Located just off Narooma, Montague Island is a 20 minute boat ride away and home to the largest seal colony in NSW. Choose between just snorkelling with the seals, or also land on the island for a guided tour. The best conditions are during the morning in summertime. Book with Montague Island Adventures or Montague Island Discovery Tours.

#4 Feed the Kangaroos at Symbio

On the northern edge of Wollongong is the long established Symbio Wildlife Park. These days the park is also home to exotic animals, including cheetahs, monkeys and meerkats, but one of the most popular creatures has always been their kangaroos.

Enjoy the experience to get up close and feed the many kangaroos and wallabies that live at the park. Bags of food are available to purchase along with your ticket, although be warned that sometimes the kangaroos have already eaten plenty and are not that hungry!

#5 Or See Wild Kangaroos at Pebbly Beach

The South Coast is also home to many places where there’s a chance of spotting kangaroos in the wild. One of the best locations is Pebbly Beach, in Murramarang National Park in between Ulladulla and Batemans Bay. A photo of a kangaroo on the beach here led to rumours of surfing kangaroos!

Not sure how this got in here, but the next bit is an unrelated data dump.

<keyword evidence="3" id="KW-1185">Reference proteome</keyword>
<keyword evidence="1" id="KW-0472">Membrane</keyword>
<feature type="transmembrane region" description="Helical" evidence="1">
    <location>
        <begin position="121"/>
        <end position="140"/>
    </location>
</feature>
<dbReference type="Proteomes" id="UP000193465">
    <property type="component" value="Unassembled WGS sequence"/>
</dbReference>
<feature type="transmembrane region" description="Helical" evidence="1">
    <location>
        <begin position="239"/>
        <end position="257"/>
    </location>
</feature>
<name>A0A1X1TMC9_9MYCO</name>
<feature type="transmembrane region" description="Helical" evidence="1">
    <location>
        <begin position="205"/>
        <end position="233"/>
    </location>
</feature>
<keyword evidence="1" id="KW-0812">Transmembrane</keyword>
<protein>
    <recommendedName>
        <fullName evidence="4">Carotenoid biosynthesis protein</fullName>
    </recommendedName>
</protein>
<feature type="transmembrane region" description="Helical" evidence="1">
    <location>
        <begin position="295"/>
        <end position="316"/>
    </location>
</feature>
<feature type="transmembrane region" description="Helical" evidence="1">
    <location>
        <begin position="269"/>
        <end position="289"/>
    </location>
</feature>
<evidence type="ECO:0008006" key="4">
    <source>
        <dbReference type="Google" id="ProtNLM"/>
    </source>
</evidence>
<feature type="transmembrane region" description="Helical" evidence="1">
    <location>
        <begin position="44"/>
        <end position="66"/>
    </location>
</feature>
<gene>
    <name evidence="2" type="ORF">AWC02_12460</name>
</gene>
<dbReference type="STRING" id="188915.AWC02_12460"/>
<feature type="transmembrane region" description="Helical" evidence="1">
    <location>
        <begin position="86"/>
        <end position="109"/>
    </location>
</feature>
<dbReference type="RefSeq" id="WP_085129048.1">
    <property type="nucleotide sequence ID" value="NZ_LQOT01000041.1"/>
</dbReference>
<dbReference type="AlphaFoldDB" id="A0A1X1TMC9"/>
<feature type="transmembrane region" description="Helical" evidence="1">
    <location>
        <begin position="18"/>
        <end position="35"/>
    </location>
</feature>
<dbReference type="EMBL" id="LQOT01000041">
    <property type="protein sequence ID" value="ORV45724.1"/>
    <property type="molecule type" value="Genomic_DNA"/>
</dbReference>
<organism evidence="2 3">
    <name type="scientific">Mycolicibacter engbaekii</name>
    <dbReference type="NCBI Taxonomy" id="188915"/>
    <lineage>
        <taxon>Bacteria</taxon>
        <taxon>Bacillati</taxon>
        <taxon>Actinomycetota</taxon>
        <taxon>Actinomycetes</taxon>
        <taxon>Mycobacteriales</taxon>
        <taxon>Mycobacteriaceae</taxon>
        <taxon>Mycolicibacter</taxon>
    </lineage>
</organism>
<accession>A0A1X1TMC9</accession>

Pebbly Beach is home to a national park campground, ideal for spotting the kangaroos when they’re most active at dawn and dusk, or it’s possible to just visit the picnic area during the day. Access is along a 8km gravel track, plus park entry fees apply.

#6 Come Face to Face with Lions and Tigers

Tiger Mogo Zoo
Meet the tigers at Mogo Wildlife Park

Just south of Batemans Bay is the Mogo Wildlife Park. Rather than focusing on Australian wildlife, this zoo is instead home to the largest collection of endangered and exotic animal species in Australia, with animals in their collection including African Lions, Sumatran Tigers, Western Lowland Gorillas and Southern White Rhinos.

Open daily, there’s also the chance to get up close and personal with many of the animals. Special tours are available with advance bookings to feed the tigers and lions, or play with the meerkats. It’s also possible to pay an additional fee to feed the giraffes, with no advance booking required.

#7 Snorkel at Bushrangers Bay

Bushrangers Bay Glimpse
A glimpse of Bushrangers Bay from the lookout